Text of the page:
Tips for Managing Diabetes During Ramadan

Tips for Managing Diabetes During Ramadan

Updated 3/13/23

Ramadan is a holy month observed by practicing Muslims based on the lunar calendar. It’s a time of deep spiritual reflection that involves fasting from sunrise to sunset. In addition to abstaining from food, fasting includes not drinking any liquids, smoking, chewing gum, and engaging in any sexual activity from sunrise to sunset.

Ramadan 2023

This year, Ramadan begins the evening of Wednesday, March 22, 2023 and runs through the evening of Friday, April 21, 2023.

Who is Exempt from Fasting?  

Fasting is not meant to create excessive hardship on anyone.

The Quran exempts the sick from fasting, especially if it might lead to harmful consequences for the individual's health. People with diabetes and cancer fall into this category, as well as pregnant and nursing women, young children, and older adults with chronic health conditions.

Anyone who participates in fasting and is at risk or living with a chronic condition should talk to their healthcare provider. It’s crucial to be safe and manage health conditions during this time. 

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Breaking the Fast: Iftar 

The pre-prayer evening snack at sunset that breaks the fast is called Iftar. It’s tradition and recommended to break the day’s fast by consuming three Medjool dates and water, as the prophet Mohammed did.

  1. Why Iftar is important for people with Diabetes: This practice is important because it raises glucose levels and helps prevent hypoglycemia symptoms such as lightheadedness and dizziness during prayer. Since Muslim prayer involves a lot of movement such as bending over and standing up, this amount of activity combined with low blood sugar could lead to symptoms, so having a snack before prayer is encouraged. 

  2. Nutrition facts of dates: Three medjool dates have approximately 46 grams of carbohydrates (40 grams of sugar) and 4.5 grams of fiber. Dates have a low glycemic index (GI) and a low glycemic load (GL) when consumed in a small amount and are considered a safe practice for people with diabetes.

The Main Meal: Suhur

Suhur is the main meal which is eaten before sunrise. It is customary to wake up and eat a large meal before dawn to help carry you through the day.

It’s important not to overeat, especially carbohydrates, to avoid lethargy, elevated blood sugar, and weight gain. Instead, aim to have structured meals and be consistent with your eating pattern to help better manage your weight and blood sugar.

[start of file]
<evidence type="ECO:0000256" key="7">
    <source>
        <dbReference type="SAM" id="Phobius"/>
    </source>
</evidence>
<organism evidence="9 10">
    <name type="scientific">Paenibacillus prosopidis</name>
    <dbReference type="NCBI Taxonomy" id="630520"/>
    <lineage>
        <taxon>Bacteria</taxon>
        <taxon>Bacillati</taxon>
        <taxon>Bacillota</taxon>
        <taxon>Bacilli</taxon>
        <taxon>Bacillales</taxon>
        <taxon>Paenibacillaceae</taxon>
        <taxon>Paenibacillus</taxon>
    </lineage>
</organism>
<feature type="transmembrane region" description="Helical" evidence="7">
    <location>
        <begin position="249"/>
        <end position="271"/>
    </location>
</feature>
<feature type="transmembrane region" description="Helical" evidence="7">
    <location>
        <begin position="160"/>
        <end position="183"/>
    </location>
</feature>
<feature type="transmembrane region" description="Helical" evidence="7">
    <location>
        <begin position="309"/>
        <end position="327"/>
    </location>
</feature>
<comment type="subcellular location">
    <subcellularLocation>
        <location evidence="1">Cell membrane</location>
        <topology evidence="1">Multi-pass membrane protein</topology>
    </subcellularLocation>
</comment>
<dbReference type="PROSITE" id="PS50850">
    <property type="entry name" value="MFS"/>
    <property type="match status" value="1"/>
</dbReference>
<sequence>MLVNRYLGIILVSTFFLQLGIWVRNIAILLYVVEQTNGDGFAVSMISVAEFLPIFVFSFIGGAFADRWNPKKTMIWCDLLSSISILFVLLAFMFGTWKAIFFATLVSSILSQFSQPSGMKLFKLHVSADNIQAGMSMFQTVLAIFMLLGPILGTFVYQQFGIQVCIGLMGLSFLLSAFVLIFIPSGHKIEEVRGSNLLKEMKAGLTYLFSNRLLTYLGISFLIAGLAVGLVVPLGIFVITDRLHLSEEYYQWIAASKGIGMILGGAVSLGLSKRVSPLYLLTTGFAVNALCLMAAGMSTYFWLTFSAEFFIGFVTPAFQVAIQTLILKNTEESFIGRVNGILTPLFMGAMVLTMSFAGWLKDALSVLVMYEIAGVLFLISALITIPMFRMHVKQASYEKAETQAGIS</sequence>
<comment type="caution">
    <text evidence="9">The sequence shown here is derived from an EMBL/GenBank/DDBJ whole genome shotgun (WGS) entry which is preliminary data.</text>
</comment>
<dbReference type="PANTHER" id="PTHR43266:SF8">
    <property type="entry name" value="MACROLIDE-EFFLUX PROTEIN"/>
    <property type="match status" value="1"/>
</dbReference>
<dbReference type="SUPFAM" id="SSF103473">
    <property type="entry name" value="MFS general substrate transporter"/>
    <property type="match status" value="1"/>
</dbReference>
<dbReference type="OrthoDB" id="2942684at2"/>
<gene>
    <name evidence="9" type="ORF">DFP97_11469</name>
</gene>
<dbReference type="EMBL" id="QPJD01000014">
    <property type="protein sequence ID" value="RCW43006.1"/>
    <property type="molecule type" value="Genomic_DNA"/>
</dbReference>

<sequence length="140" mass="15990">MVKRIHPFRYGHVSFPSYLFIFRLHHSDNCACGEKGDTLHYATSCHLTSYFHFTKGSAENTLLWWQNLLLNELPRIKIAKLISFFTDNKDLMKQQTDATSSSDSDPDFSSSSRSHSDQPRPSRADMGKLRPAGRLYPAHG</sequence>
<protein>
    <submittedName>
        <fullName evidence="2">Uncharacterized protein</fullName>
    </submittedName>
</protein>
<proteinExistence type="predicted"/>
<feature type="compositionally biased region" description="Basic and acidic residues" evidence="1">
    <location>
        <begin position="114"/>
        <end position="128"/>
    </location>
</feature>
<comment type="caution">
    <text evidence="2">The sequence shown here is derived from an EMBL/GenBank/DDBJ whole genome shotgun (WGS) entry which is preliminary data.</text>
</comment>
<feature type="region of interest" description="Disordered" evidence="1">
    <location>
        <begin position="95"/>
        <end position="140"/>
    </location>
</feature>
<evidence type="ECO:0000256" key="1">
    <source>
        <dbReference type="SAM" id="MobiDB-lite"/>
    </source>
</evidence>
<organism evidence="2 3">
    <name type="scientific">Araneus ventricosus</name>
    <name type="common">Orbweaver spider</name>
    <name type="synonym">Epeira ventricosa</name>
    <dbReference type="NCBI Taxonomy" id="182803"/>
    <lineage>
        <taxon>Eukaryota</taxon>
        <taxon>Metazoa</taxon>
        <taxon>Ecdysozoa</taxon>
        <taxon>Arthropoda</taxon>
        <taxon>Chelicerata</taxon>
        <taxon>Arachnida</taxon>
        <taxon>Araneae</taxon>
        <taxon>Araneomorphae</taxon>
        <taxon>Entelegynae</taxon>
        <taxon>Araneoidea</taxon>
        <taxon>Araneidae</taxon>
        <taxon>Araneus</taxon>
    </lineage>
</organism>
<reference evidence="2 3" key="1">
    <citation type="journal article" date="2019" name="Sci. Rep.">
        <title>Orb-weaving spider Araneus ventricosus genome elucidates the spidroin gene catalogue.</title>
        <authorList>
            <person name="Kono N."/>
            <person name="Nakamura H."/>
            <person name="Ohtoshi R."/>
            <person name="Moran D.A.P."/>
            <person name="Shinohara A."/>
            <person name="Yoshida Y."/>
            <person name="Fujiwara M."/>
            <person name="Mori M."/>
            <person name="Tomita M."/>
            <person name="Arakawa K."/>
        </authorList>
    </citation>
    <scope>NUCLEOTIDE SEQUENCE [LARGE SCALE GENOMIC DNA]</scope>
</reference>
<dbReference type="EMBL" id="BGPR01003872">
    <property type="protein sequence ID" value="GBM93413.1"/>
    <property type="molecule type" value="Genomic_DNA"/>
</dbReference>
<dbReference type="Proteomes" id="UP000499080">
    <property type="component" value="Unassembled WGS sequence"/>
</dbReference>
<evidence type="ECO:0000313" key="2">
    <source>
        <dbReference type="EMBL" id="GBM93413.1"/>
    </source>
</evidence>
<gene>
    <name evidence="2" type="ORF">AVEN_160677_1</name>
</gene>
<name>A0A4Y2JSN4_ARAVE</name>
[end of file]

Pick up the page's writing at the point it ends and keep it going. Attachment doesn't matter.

Note For People with Diabetes

You might need to modify your exercise, diet and/or medications to help keep your blood sugars in a healthy range. As always, please consult with your physician before making any major changes to your medication, fluid, diet, and exercise routines.

Time to Celebrate! 

Ramadan is not just a time of restrictions. It’s a time of celebration and joy to be enjoyed with family and friends. The Muslim holiday, Eid al-Fitr, commonly known as Eid, marks the end of Ramadan. In Arabic, it translates to “festival of breaking the fast,” which is a celebration that lasts for one to three days when the new moon is sighted. Similar to Christmas, people gather to enjoy a feast, exchange gifts, have a good time, and give thanks to God.

Fun facts about Eid celebrations: 

  1. The Eid greeting is to say “Eid Mubarak” which means “Blessed Eid.”
  2. After exchanging Eid greetings, it’s customary to embrace three times. 
  3. It’s customary to buy new clothes and look your best.
  4. Green is a holy color and popular for Eid decorations.

What People with Diabetes Need to Know During Ramadan:

1. Watch out for low blood sugar (hypoglycemia)

    Symptoms of low blood sugar can include shakiness, racing heart, sweats/chills, intense hunger, numbness/tingling, drowsiness, blurry vision, dizziness, difficulty concentrating, confusion, anxiety, nausea, and headache. 

    The risk of glucose levels going too low is greatest in people taking insulin or diabetes medications, especially those that have a side effect of low blood sugar. Limit physical activity during fasting hours and plan for it to take place after enjoying the sunset meal to help reduce your risk of low blood sugars. Talk with your healthcare provider to find out if your medicine puts you at risk for low blood sugar and discuss how to prevent it. (Learn more about type 2 diabetes medications and their side effects.)